I spent Good Friday in Lenoir, NC, located near the eastern edge the Appalachian Mountain range. Catholic Extension supports a parish there called St. Francis of Assisi, which has experienced extraordinary growth in the last three years. During that short span of time, Sunday Mass attendance has more than tripled; religious education enrollments are five times more than what they were just three years ago; and as many as 70 lay leaders are taking on various ministries that serve the parish and the larger community. If you’re like me, you wouldn’t normally expect to find such a thriving Catholic community in a relatively small town of North Carolina. But, something special is happening here.
The parish’s leaders, Father Julio Dominguez and Sister Joan Pearson, who arrived here three years ago, are both innovative people constantly thinking of new ways for this church community to reach more people and create new leaders. Although they are always ready to try new things to make the Catholic faith speak to people, I quickly learned that their secret to success has been as much about getting back to the basics of the Catholic tradition and incorporating customs that have proven to sustain the faith for centuries. That is why parishioners in Lenoir spent more than three months preparing for a “living” Stations of the Cross, which was open to the entire community on Good Friday. Sister Joan expected attendance to jump this year, and sure enough, 600 people showed up for this mid-weekday Stations of the Cross. Given that the church only seats about 300 people, the Stations of the Cross had to be done outside. To enhance the experience, parishioners act out the scenes of each of the 14 stations in full costume and are accompanied by music and brief reflections.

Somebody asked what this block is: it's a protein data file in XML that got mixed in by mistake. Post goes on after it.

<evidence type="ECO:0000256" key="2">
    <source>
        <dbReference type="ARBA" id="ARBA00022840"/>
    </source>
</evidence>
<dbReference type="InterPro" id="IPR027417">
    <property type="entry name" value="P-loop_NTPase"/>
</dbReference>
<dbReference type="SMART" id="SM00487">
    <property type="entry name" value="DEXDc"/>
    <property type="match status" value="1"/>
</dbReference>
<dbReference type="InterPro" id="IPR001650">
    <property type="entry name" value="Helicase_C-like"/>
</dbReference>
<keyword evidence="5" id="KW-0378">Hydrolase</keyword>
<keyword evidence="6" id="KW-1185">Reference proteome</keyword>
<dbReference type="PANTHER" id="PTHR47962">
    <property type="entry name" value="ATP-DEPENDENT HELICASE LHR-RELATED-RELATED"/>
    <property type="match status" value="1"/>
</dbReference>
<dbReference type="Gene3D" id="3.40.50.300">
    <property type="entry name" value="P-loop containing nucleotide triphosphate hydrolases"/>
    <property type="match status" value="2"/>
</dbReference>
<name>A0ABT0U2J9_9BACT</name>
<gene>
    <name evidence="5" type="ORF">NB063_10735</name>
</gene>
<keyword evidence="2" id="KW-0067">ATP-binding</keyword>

At the 11th station, as the cross and the actor playing Christ were physically lifted up by the Roman soldiers and placed in the ground for crucifixion, I heard a collective gasp sweep through the hundreds of people as they came to their knees on the grass. Tears filled the eyes of many, as they reflected upon God’s love expressed through the cross and how that cross has been part of all of our lives. What impressed me the most about this experience, however, was the endless sea of toddlers, children and teens who were present at this event. Just as the Stations of the Cross were starting, I happened to turn around to see a steady stream of parents pushing strollers across the Church parking lot as they made their way to the stations. It felt as if they were literally carting in the next generation of Catholics to hear the same stories that our ancestors told.
Traditions like the "living" Stations of the Cross engage the parish youth in a compelling and inspiring way.
Perhaps the most poignant moment of the afternoon was when a young boy, no more than five years old, broke ranks with the rest of us and wove his way through the actors to catch a glimpse of Jesus as he was being taken down from the cross. The boy reached out and tenderly touched the lifeless feet the Jesus. I have a feeling that for years to come that boy will remember his brief encounter with Christ this Good Friday. — Joe Boland, Senior Director of Grants Management, Catholic Extension